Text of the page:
We talked to Dylan Banks of Liberty Produce about the urgent threat to food security through the development of next-generation sustainable technologies, and he had the following to say:-
First of all, how are you and your family doing in these COVID-19 times?
Dylan Banks: We’ve been coping as well as we can, thank you; I am lucky to have a great family around me. With Liberty Produce, I’ve been focusing on responding to immediate challenges presented by the pandemic while expanding our offering through some exciting innovations and collaborations.
Tell us about you, your career, how you founded Liberty Produce.
Dylan Banks: I originally began my career in academia, running a research group for biomedical engineering at Imperial College because I wanted to make a difference to humanity. However, I became disillusioned with academia, and I felt the commercial space of AgTech was a better driver of highly valuable innovation. I founded Liberty Produce with Philippe Mozzanega in 2018 to respond to the urgent threat to food security through the development of next-generation sustainable technologies. Our vision is to drive innovations that will enable us to meet our global crop requirements over the next century without harming the planet. Our fundamental philosophical driver is sustainability and protecting the environment. From my perspective, the goal of the company is an exciting one: to help advance and develop technologies that may ultimately assist in making humanity more sustainable and therefore benefit society by causing less physical harm to the planet.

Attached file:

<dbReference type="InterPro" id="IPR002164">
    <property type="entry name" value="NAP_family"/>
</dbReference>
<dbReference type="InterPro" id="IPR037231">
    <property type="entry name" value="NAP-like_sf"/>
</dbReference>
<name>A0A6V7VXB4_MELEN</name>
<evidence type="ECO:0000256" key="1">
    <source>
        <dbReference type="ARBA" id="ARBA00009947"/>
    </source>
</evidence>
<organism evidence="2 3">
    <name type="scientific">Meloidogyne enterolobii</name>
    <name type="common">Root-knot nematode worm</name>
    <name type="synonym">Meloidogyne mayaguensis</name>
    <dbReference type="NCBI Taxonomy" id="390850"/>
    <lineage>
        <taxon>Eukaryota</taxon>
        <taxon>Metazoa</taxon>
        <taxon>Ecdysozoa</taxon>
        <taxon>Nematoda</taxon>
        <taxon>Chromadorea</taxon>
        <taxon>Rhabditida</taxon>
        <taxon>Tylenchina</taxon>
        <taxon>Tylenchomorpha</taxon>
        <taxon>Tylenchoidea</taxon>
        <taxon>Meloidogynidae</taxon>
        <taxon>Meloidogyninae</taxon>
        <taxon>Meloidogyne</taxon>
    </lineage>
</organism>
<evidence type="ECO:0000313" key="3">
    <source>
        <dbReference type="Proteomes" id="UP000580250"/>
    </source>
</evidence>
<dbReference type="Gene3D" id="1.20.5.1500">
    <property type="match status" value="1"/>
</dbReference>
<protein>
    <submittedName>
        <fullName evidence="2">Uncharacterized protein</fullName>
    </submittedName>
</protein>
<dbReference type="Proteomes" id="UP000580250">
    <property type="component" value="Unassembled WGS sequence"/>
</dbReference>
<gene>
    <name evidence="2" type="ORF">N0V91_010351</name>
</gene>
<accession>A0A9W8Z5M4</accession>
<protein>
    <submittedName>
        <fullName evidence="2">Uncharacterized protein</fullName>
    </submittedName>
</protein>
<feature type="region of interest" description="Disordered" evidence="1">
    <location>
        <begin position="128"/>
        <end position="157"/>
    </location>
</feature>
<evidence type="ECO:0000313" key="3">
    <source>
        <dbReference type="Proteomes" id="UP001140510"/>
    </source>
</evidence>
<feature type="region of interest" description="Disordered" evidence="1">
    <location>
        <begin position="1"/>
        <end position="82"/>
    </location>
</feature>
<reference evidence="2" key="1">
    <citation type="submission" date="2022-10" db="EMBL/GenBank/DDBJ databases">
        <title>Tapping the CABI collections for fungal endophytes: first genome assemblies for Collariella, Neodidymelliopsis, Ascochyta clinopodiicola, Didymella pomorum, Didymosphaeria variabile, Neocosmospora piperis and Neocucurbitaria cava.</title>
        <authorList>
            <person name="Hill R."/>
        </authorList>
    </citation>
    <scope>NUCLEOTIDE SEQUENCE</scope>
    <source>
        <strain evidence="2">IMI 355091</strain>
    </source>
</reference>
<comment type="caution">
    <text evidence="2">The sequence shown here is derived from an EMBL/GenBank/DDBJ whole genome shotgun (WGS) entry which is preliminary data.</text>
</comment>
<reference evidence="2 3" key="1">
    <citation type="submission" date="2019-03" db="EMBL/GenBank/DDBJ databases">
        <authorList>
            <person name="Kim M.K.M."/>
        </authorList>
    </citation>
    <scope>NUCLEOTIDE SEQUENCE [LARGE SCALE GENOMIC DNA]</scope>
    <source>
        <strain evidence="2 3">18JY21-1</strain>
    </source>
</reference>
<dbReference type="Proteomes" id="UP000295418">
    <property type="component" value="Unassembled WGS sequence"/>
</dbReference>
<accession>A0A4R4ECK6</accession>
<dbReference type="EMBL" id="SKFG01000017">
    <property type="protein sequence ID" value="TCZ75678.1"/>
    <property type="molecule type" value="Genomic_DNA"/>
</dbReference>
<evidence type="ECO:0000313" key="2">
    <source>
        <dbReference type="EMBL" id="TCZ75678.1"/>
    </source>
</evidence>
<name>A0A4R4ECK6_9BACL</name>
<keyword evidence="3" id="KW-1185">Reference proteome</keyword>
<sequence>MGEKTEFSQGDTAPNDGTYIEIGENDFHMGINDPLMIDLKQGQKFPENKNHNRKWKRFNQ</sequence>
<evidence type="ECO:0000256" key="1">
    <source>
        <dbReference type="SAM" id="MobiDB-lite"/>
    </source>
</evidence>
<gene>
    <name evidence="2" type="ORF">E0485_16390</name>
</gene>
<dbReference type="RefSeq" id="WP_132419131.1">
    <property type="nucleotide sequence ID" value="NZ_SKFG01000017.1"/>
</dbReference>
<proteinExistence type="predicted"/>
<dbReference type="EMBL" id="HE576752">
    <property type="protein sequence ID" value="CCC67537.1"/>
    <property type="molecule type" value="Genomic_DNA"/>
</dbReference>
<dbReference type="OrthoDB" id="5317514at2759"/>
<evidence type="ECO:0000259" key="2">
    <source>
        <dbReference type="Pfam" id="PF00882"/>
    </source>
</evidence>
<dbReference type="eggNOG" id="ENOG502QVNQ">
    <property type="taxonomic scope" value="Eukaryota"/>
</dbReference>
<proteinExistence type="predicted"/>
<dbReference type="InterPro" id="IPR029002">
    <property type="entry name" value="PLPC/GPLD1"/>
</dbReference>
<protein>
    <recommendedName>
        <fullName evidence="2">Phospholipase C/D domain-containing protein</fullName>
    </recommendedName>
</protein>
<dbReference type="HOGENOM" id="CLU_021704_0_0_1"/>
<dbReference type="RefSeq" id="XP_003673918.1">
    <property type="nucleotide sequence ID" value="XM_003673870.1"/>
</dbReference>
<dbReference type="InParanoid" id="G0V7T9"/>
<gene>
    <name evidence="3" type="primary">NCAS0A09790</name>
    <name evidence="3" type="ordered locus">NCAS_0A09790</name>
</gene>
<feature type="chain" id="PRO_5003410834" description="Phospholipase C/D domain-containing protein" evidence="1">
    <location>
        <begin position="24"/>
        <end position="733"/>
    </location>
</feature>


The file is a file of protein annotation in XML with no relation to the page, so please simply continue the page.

How does Liberty Produce innovate?
Dylan Banks: Fundamental to our values and the development of our business is investing in innovative scientific research and twinning this with engineering innovations to deliver something new into the marketplace which has real potential to improve food production methods. The flagship Future Farming Hub facility enables us to test and improve all of our techs and demonstrate the value of using vertical farming for different crops. Last summer, we made huge leaps in research on blueberries by collaborating with the James Hutton Institute: the germination time of blueberries (10 weeks in a glasshouse) was reduced to 21 days in the Future Farming Hub.
Collaboration and building partnerships with other organizations, including CHAP and The James Hutton Institute, have been fundamental to our innovation. This created a culture of intrapreneurship and helped develop our cutting-edge Future Farming Hub R&D facility, which is designed to accelerate the development of new vertical farming technology and tackle the barriers to adoption.
Interdisciplinary and diverse approaches are also vital to the development of vertical farming. To be successful in the AgTech space, you need to take a global, holistic approach and work with people from different academic, professional, and social backgrounds. Alongside an interdisciplinary approach, diversity and inclusion are fundamental to innovation, just as it is to society; AgTech needs people from different genders, ages, ethnicities, etc., in order to meet the challenges of the next 50 years.
How has the coronavirus pandemic affected your business?